Photo/Illutration This picture shows a part of “Shihonchakushoku Shuikotokuden volume 8, which was sold at an auction on Nov. 18. (Provided by New Art Est-Ouest Auctions Co.)

A painted handscroll dating to the Kamakura Period (1185-1333) that is registered with the government as an important cultural property has fetched 243.9 million yen ($2.13 million) in a rare auction in Tokyo.

Selling, buying or auctioning an item designated as a national treasure or an important cultural property is not prohibited, but a government official said the purchase of this work is highly unusual.

“Auctioning a painting registered as a national treasure or an important cultural property is unheard of,” said an official from the Agency for Cultural Affairs.

The important cultural property that was sold at the auction, held by New Art Est-Ouest Auctions Co. based in Tokyo, on Nov. 18, is called “Shihonchakushoku Shuikotokuden volume 8.”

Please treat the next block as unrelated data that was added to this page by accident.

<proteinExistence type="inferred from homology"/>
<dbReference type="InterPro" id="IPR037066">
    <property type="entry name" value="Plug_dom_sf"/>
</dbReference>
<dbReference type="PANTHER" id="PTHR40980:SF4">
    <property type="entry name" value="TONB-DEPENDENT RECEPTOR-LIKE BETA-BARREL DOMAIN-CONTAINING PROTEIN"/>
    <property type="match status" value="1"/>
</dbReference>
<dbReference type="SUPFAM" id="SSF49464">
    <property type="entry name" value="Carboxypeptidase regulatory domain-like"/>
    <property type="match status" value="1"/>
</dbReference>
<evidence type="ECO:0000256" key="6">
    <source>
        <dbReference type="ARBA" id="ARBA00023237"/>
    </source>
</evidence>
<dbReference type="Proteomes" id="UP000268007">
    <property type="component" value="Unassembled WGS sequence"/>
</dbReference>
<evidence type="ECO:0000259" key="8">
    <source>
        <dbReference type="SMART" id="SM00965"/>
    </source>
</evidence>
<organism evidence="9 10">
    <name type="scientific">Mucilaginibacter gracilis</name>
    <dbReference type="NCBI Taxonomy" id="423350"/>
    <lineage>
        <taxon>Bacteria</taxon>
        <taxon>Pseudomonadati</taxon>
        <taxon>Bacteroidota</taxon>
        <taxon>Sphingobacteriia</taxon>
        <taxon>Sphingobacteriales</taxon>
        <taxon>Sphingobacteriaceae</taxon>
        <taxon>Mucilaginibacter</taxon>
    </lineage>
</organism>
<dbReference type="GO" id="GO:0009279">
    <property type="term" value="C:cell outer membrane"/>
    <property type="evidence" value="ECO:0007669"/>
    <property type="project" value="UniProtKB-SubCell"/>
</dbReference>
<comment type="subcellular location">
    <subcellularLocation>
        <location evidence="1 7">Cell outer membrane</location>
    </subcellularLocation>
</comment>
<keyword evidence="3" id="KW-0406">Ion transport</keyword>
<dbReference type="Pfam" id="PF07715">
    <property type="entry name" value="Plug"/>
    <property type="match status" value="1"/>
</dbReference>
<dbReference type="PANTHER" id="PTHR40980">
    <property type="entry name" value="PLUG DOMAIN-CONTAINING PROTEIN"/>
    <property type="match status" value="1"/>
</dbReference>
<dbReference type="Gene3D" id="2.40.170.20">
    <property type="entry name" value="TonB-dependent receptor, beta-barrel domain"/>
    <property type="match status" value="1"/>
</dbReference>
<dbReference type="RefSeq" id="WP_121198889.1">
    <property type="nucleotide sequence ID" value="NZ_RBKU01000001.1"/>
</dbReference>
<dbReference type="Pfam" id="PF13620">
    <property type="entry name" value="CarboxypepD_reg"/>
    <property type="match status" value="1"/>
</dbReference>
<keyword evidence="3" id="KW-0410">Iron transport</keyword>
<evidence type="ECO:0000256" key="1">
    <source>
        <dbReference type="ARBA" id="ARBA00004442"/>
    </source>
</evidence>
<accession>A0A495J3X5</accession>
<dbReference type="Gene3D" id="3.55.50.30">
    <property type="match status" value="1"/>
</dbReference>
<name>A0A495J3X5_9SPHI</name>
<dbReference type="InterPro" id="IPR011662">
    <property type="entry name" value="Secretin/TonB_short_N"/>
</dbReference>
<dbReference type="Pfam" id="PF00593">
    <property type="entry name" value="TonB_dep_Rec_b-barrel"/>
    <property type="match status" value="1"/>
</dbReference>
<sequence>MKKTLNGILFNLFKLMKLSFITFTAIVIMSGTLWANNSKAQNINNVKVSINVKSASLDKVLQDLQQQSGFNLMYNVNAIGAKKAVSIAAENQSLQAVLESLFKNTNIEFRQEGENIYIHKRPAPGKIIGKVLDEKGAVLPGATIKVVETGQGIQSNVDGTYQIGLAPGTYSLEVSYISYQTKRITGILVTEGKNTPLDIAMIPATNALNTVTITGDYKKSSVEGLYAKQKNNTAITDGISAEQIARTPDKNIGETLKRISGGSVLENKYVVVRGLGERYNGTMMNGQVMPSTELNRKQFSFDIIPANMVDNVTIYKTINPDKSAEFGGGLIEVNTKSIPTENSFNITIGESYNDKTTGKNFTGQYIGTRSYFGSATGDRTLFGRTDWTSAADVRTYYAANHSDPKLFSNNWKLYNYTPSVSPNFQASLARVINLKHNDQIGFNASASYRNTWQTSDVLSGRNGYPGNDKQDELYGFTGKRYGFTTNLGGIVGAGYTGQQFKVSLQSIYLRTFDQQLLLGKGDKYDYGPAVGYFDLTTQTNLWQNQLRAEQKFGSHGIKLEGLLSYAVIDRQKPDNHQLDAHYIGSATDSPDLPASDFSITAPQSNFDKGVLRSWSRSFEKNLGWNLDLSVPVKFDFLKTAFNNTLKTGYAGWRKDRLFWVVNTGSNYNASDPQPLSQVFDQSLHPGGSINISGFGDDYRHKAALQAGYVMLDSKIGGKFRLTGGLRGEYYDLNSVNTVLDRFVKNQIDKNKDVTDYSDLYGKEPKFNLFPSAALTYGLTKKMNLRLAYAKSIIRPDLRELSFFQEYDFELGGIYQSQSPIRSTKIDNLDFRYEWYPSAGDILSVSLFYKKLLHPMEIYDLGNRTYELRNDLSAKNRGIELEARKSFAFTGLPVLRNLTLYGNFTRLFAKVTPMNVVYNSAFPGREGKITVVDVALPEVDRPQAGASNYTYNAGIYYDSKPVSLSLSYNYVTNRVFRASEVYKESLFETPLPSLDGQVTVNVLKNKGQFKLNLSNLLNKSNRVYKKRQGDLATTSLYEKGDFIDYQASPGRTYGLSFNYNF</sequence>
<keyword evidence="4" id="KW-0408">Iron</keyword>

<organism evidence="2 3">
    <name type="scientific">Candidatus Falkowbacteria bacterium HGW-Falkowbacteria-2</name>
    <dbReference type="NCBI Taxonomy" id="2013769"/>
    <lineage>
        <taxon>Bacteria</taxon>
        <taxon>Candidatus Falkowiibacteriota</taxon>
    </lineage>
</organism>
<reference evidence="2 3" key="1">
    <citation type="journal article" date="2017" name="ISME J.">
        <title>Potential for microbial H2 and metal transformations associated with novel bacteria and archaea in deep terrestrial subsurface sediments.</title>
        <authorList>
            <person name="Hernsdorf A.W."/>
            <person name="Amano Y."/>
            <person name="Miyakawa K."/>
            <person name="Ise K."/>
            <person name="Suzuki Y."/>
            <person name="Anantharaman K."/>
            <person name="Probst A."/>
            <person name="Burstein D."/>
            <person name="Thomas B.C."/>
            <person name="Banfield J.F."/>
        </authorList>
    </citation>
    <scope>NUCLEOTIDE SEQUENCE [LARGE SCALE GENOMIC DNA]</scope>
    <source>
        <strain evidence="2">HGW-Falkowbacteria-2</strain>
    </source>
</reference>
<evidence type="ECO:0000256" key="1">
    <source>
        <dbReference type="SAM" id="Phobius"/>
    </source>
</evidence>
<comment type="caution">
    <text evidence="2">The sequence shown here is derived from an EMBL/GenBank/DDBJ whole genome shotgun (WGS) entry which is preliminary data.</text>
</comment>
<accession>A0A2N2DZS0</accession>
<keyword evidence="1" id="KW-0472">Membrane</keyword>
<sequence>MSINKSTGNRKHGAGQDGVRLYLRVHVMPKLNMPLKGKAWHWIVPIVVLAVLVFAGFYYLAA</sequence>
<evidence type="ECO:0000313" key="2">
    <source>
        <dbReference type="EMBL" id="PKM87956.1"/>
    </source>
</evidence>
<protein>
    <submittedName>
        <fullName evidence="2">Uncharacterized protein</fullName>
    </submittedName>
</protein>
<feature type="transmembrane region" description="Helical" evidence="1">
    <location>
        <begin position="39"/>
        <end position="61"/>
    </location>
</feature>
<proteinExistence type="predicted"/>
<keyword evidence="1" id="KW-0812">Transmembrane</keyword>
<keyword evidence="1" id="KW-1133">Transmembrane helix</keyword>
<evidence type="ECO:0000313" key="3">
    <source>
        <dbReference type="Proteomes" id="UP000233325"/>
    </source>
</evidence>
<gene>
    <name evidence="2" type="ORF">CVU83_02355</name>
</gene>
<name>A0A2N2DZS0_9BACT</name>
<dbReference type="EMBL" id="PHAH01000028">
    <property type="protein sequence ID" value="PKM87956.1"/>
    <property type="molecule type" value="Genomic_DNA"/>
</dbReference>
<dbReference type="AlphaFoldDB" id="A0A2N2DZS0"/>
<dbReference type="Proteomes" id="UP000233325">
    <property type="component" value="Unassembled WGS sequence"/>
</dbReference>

It illustrates the death bed of Honen, the founder of Pure Land School of Buddhism. It measures approximately 16 meters in length, with a width of about 39 centimeters, and is owned by an individual living in Japan.

The name of the successful bidder has not been made public.

The Law for the Protection of Cultural Properties stipulates that selling of a national treasure or an important cultural property requires that the name of the buyer and the planned selling price be reported to the government before a formal contract is concluded.

The government can step in and purchase a national treasure or an important cultural property before anyone else, a right it is entitled to so it can protect important cultural assets. When the government does not buy the national treasure or the important cultural property, its owner can sell it to someone else.